Format

Send to

Choose Destination
J Biol Chem. 2019 Nov 29;294(48):18465-18474. doi: 10.1074/jbc.RA119.011134. Epub 2019 Oct 18.

Glycoengineering of chimeric antigen receptor (CAR) T-cells to enforce E-selectin binding.

Author information

1
Department of Dermatology and Harvard Skin Disease Research Center, Brigham and Women's Hospital, Boston, Massachusetts 02115.
2
Program of Excellence in Glycosciences, Brigham and Women's Hospital, Harvard Medical School, Boston, Massachusetts 02115.
3
Cellular Immunotherapy Program, Cancer Center, Massachusetts General Hospital, Boston, Massachusetts 02129.
4
Department of Dermatology and Harvard Skin Disease Research Center, Brigham and Women's Hospital, Boston, Massachusetts 02115 sackstein@fiu.edu.
5
Department of Medicine, Brigham and Women's Hospital, Harvard Medical School, Boston, Massachusetts 02115.
6
Department of Translational Medicine, Herbert Wertheim College of Medicine, and Translational Glycobiology Institute, Florida International University, Miami, Florida 33199.

Abstract

Tissue colonization (homing) by blood-borne cells critically hinges on the ability of the cells to adhere to vascular endothelium with sufficient strength to overcome prevailing hemodynamic shear stress. These adhesive interactions are most effectively engendered via binding of the endothelial lectin E-selectin (CD62E) to its cognate ligand, sialyl Lewis-X (sLe X ), displayed on circulating cells. Although chimeric antigen receptor (CAR) T-cell immunotherapy holds promise for treatment of various hematologic and non-hematologic malignancies, there is essentially no information regarding the efficiency of CAR T-cell homing. Accordingly, we performed integrated biochemical studies and adhesion assays to examine the capacity of human CAR T-cells to engage E-selectin. Our data indicate that CAR T-cells do not express sLe X and do not bind E-selectin. However, enforced sLe X display can be achieved on human CAR T-cells by surface fucosylation, with resultant robust E-selectin binding under hemodynamic shear. Importantly, following intravascular administration into mice, fucosylated human CAR-T cells infiltrate marrow with 10-fold higher efficiency than do unfucosylated cells. Collectively, these findings indicate that custom installation of sLe X programs tissue colonization of vascularly administered human CAR T-cells, offering a readily translatable strategy to augment tissue delivery, thereby lowering the pertinent cell dosing and attendant cell production burden, for CAR T-cell immunotherapy applications.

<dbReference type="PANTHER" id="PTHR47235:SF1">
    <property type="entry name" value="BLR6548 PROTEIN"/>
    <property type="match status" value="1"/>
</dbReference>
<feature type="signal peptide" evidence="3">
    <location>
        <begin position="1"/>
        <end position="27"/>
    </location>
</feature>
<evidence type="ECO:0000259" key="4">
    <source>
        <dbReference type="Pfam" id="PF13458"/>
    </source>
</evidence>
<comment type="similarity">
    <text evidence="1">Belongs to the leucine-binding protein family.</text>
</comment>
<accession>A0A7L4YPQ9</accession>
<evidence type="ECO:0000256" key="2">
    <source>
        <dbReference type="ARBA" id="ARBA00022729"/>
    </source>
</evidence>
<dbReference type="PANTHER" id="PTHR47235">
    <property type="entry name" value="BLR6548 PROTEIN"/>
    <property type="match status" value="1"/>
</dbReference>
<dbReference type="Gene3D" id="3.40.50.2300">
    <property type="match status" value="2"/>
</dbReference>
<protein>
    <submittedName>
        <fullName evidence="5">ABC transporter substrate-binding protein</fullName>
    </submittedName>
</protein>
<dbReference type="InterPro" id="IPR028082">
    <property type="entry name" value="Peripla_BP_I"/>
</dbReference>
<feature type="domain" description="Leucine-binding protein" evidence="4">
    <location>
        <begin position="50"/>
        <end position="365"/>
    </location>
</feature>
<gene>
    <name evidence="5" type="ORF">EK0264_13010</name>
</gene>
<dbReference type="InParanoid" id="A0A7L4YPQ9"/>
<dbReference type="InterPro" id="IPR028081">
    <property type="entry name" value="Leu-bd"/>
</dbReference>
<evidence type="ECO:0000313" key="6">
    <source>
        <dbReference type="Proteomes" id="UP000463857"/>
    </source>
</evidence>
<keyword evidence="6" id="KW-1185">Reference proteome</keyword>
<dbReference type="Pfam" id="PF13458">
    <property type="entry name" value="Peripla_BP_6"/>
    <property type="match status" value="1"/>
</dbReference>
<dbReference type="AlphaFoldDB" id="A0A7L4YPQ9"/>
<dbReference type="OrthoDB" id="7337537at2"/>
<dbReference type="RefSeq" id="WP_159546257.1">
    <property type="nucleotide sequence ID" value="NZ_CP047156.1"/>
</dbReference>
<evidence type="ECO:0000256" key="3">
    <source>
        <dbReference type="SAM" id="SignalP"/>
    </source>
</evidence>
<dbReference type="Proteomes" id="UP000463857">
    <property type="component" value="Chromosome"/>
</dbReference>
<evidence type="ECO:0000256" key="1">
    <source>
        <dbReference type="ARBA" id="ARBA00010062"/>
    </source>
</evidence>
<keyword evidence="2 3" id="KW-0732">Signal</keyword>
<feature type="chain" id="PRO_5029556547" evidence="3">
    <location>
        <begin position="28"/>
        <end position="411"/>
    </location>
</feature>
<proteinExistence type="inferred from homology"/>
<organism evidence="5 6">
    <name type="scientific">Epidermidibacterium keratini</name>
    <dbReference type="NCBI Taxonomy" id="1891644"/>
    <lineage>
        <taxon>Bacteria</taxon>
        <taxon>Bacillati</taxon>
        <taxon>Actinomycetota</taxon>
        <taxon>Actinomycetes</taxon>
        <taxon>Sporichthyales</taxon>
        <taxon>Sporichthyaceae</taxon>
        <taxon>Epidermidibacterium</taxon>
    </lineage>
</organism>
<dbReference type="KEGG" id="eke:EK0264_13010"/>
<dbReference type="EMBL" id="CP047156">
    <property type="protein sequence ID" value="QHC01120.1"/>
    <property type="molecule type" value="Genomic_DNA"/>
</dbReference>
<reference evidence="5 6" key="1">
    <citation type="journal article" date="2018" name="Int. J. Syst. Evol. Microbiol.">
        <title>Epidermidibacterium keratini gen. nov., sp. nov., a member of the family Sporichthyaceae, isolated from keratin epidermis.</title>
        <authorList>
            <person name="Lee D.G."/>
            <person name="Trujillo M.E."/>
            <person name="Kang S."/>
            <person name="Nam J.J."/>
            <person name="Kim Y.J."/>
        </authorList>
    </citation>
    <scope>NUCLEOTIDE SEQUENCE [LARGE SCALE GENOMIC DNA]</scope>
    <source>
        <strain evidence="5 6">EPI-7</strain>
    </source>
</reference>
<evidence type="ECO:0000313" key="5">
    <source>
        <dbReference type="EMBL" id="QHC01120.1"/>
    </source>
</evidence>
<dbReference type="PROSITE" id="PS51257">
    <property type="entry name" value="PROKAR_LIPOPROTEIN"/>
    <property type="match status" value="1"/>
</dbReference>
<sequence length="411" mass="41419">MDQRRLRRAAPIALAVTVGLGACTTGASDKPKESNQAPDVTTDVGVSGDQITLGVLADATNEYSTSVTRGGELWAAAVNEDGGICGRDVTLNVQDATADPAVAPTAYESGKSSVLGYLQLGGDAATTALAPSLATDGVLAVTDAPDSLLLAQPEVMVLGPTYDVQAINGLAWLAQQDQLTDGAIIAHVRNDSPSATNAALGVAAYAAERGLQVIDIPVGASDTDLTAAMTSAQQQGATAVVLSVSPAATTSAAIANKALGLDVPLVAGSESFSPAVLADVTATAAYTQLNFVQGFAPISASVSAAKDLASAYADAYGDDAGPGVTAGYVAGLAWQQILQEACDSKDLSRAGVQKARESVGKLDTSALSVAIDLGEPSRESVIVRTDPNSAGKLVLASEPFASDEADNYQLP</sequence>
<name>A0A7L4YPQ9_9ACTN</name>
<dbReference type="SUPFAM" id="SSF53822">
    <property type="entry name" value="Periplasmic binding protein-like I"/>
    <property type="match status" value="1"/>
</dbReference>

KEYWORDS:

CAR T cell; E-selectin ligand; cancer therapy; fucosyltransferase; glycobiology; glycosylation; immunotherapy; sLeX; sialyl Lewis X; translational glycobiology

PMID:
31628196
PMCID:
PMC6885642
[Available on 2020-11-29]
DOI:
10.1074/jbc.RA119.011134

Supplemental Content

Full text links

Icon for HighWire
Loading ...
Support Center